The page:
Avengers: Endgame Directors Set The Record Straight On Time Travel

Avengers: Endgame

Following Avengers: Endgame, there’s been a huge amount of discussion about how the movie dealt with time travel. As joked about by the characters, its depiction of altering the past flew in the face of everything we’ve been taught about the concept from the likes of Back to the Future – if you step on a butterfly or break up your parents, the future will change because of it. Not in Endgame, though, which instead went by the rule that any changes to the past will create a new branch of the timeline.

Many people have debated how it all fits together, but the Russos maintain that the way time travel works in the MCU is explained as best it can be in Endgame. In fact, all the jokes at the classic 1980s movie’s expense were the result of reshoots after test screening audiences were confused about how the film dealt with time travel.

“According by the rules of the movie, as stated by the Hulk and by The Ancient One, we go to great pains to tell you that Back to the Future is bullshit,” said Joe Russo.

“If you’re trying to change the rules of time travel in a movie, unless you are super clear and point out that these are not the rules from Back to the Future, people just won’t understand it. We learned about this after three test screenings. We had to go back and add in more jokes about Back to the Future so that people would take our multiverse theory seriously.”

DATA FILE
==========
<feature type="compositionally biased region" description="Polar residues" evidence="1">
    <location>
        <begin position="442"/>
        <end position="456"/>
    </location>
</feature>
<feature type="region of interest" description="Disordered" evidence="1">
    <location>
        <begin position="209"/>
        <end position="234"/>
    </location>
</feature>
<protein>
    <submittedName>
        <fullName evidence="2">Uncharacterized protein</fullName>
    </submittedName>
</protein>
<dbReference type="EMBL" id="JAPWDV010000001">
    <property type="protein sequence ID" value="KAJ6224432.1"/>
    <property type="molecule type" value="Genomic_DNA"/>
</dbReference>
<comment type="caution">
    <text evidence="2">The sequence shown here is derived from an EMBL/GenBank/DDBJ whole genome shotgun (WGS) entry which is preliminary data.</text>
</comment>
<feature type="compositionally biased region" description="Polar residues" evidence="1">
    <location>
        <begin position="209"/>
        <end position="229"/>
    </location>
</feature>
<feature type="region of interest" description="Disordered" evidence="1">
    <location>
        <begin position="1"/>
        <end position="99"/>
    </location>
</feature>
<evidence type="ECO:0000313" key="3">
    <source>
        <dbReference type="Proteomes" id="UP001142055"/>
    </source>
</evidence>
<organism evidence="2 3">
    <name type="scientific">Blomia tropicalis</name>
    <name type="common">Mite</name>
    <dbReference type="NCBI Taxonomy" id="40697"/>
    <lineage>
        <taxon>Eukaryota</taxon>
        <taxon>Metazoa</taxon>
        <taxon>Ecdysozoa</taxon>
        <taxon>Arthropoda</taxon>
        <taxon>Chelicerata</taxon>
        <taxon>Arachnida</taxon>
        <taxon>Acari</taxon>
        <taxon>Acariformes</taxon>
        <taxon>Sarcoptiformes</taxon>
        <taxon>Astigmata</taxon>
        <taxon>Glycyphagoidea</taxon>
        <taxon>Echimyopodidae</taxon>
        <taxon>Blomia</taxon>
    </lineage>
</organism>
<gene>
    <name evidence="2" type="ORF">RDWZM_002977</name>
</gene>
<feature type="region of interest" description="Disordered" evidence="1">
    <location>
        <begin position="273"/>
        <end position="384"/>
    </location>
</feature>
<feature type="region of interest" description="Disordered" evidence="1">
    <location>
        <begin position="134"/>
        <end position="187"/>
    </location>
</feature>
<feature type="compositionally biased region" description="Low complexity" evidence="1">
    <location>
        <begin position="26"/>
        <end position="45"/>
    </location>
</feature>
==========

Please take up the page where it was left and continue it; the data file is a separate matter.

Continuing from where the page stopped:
Anthony Russo then summed up the key thing about the argument, saying: “Here’s the most important thing about time travel: It doesn’t exist.”

Employing this method of time travel opens the door to a wide Marvel multiverse of varying timelines, and Joe went on to explain how that works to THR, reiterating how Hulk tells it to the other heroes in Endgame. 

“The Hulk says if you’re in the present and you go back to the past, you cannot affect the present because it has already occurred. That now becomes your past. Right? And if you’re [currently] in the past, this is now your present. And anything you do in that time shift would create a multiverse reality. It will create a new future, but it’s not going to affect your past.”

Anthony then added to his earlier point that the plot device is so subjective because everyone’s got their own interpretation of it. “But to be honest, talking about time travel is very similar to talking about god,” he said. “Everyone’s going to have a different understanding of what it is.”

Finally, Joe agreed with his brother, explaining that they hoped to create a consistency to the depiction used within this one film alone.

“At the end of the day, any thinking about time travel breaks down. What we tried to do was make sure the rules we were playing with [in regard to] time travel were honored by the plot of the movie.”

Of course, Steve Rogers’ appearance as an old man in the movie’s final scene causes some wrinkles (pun intended) in Avengers: Endgame‘s rules of time travel, as Cap should be in another timeline. But that’s a discussion for another day.